Speaking Out is a spiky account of his years in power. He acknowledges that he has always been ferociously ambitious and wants to win everything, from an economics argument to a football match against the press (he has a history of elbowing the opposition). And this is quickly apparent in Speaking Out. On the surface, it is a confession about failure and vulnerability. He writes about his failure to foresee the collapse of the banks, and a stammer that left him mute at key moments in the Commons. But in most stories he tells, he emerges victorious, or with somebody else shouldering the blame – notably the former Labour leader Ed Miliband.
In the book, he suggests his image is unfair. People think he’s a bruiser because of his Brown associations, his name and his rugby forward’s body. I’m not convinced, though. Just look at what Blair had to say about you in his memoirs, I say.
It wasn’t too bad, was it? he asks.
Well, it wasn’t great. I quote chunks of it to him. Blair says Balls constantly briefed against him on everything from schools to tax, he refused to share information, and yes, he could win a political scrap, but he had no public appeal.
Balls smiles. He still insists he was not responsible for the briefings – but yes, it was a tricky relationship. My job was to tell truth to power. He talks about his great victories at the Treasury, often achieved despite Blair: keeping Britain out of the euro, handing power to the Bank of England to set its own rates, increasing tax to boost the NHS.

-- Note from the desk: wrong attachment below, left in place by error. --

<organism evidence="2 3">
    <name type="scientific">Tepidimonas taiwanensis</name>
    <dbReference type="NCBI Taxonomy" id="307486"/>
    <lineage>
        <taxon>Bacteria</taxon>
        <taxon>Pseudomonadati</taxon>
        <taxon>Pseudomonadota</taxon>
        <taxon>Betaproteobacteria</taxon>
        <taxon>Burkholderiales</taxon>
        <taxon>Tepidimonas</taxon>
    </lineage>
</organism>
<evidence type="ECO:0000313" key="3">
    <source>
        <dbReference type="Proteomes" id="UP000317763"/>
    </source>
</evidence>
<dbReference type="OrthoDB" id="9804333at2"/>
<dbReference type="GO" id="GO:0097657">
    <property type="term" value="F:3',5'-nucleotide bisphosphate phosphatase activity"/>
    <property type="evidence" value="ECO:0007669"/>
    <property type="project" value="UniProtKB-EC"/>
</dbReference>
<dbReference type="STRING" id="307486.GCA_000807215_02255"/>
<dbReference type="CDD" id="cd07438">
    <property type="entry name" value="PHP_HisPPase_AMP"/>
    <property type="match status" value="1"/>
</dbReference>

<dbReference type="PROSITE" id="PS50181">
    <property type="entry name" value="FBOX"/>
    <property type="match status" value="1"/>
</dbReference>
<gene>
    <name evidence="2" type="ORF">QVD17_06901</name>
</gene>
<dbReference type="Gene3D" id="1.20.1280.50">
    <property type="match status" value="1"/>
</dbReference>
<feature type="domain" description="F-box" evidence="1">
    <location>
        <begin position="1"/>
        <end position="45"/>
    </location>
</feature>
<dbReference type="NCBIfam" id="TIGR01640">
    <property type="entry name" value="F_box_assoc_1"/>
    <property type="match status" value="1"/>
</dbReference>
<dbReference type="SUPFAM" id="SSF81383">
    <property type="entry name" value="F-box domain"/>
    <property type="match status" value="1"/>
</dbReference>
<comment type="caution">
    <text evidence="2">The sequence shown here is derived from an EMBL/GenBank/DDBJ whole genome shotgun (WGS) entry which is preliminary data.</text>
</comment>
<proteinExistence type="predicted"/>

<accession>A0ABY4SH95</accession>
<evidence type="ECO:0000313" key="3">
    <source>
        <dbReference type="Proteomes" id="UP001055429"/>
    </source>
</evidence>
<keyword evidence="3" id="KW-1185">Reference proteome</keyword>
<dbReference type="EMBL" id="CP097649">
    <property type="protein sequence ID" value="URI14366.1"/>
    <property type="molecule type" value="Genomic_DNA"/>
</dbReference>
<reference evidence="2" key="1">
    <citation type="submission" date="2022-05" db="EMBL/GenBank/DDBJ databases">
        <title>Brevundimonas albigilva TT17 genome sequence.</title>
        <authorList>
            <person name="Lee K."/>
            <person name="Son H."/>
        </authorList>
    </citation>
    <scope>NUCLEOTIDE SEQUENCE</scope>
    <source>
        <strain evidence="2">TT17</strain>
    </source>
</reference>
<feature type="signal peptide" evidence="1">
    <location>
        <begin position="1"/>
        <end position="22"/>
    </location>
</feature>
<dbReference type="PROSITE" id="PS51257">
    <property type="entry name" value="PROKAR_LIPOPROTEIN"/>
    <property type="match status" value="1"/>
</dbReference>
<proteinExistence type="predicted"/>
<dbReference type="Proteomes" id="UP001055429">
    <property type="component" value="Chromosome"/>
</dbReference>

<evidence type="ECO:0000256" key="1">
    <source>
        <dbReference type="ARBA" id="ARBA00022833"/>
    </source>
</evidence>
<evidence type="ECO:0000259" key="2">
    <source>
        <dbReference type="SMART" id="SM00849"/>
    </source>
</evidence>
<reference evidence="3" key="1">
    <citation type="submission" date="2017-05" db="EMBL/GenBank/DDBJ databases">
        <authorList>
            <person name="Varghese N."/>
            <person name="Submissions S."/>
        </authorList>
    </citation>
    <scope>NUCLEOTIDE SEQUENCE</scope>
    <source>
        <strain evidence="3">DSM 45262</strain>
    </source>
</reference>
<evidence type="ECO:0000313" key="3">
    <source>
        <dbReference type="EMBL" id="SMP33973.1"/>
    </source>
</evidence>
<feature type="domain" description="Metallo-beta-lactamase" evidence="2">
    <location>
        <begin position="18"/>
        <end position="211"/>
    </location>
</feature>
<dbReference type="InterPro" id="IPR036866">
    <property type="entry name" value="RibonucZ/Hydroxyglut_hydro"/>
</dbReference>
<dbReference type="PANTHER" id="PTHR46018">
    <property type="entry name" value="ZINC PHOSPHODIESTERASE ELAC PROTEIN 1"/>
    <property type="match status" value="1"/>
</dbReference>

People have called you an intellectual bully, I say, and have said you patronised Blair. He looks astonished. Tony Blair, in his pomp, patronised? Nooooo. I mean that’s just complete crap. But with the euro, we were tough with No 10. Really tough. And at times we stepped over the mark. At times we were too heavy. There is no doubt in that first period in dealing with No 10 that there were times, intellectually and in policy terms, that we were definitely too heavy. We were inclined to think we’ve got the answer, we’re right, and to not be sufficiently appreciating of the other side’s arguments and motivations. I think we were intellectually steamrollering. I’d accept that, but that isn’t the same as bullying.
He says Blair regarded him as insolent, a young punk babbling nonsense. But it wasn’t nonsense. And if you don’t say what you think, what’s the point of being in the room? He told me to wash my mouth out once. It was very early on, ’96, before the ’97 election. There were the typical Gordon/Mandelson tensions going on about who was running the election campaign, there were about 12 people in the room, and Tony said: ‘I think we should make a commitment not to raise the tax burden’. I then said, in front of everybody, ‘You can’t do that’, and he said why, and I said: ‘Because then when we raise the tax burden you’ll have broken your promise.’ He said: ‘Wash your mouth out young man.’